Whatever I Say Is the Final: Gender and Power Relations in Family Planning Adoption among Slums and Middle Class Dwellers in Selected Urban Nigeria
Joshua Aransiola, Obafemi Awolowo University
Akanni I. Akinyemi, Obafemi Awolowo University and University of the Witwatersrand
Adesegun O. Fatusi, Obafemi Awolowo University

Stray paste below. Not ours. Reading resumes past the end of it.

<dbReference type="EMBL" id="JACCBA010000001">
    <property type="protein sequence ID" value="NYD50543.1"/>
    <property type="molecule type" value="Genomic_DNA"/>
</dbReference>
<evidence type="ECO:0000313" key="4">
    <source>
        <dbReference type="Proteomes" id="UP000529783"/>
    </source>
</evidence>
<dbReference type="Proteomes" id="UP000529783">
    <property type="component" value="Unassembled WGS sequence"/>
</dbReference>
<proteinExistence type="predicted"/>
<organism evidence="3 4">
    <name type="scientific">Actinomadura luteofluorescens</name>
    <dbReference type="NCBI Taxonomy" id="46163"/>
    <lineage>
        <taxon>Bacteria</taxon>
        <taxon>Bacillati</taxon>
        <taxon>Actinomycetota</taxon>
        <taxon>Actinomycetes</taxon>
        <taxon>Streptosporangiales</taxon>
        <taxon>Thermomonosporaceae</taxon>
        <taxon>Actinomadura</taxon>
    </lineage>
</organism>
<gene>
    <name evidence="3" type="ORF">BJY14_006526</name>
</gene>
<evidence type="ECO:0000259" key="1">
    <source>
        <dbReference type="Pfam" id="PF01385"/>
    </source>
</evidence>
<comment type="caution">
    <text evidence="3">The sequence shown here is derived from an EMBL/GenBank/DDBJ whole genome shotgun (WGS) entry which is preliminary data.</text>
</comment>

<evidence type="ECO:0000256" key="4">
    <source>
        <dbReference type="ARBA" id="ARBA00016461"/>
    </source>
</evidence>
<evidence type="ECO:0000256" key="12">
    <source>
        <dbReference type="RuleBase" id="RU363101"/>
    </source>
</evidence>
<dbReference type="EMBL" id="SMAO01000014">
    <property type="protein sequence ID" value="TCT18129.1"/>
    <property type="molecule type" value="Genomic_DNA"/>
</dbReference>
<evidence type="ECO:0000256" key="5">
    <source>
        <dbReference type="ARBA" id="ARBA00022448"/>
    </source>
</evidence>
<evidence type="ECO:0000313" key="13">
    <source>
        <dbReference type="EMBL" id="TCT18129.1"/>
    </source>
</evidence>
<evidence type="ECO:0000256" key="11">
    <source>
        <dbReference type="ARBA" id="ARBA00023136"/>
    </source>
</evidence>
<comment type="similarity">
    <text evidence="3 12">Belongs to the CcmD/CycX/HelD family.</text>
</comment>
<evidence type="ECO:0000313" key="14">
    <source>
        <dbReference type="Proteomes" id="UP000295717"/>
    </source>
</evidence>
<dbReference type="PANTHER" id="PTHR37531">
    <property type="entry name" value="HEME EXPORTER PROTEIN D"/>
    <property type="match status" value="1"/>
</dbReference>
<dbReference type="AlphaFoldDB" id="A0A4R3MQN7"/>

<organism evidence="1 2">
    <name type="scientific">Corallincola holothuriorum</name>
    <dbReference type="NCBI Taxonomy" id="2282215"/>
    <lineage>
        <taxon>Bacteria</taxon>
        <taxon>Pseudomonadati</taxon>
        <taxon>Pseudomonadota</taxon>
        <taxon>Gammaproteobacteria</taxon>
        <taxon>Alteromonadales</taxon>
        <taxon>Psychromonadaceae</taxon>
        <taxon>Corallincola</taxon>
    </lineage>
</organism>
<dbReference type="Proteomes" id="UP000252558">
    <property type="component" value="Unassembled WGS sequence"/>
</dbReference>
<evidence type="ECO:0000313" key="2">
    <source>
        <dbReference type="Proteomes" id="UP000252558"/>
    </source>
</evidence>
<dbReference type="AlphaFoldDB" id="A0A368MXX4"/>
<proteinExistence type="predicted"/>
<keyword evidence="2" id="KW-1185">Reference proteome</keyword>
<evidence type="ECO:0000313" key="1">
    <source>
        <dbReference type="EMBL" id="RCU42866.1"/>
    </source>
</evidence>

This article examined the power relations in family planning adoption in selected slums and middle class settlements Nigeria with a view to explore the similarities and differences in their attitudes to family planning adoption by their wives. The study employed qualitative technique involving ten FGD sessions with selected groups of men stratified by age and marital status.men in both slums and middle class expressed that they would not easily agree to family planning adoption by their wives. It is however important to note that while slum men limited men’s roles to giving approval for family planning adoption and payment for the services where necessary, men in the middle class expressed that husband’s should be more involved and even accompany their wives to family planning clinics.The study concluded that there is need to disaggregate men by socio-economic status in family planning education in Nigeria.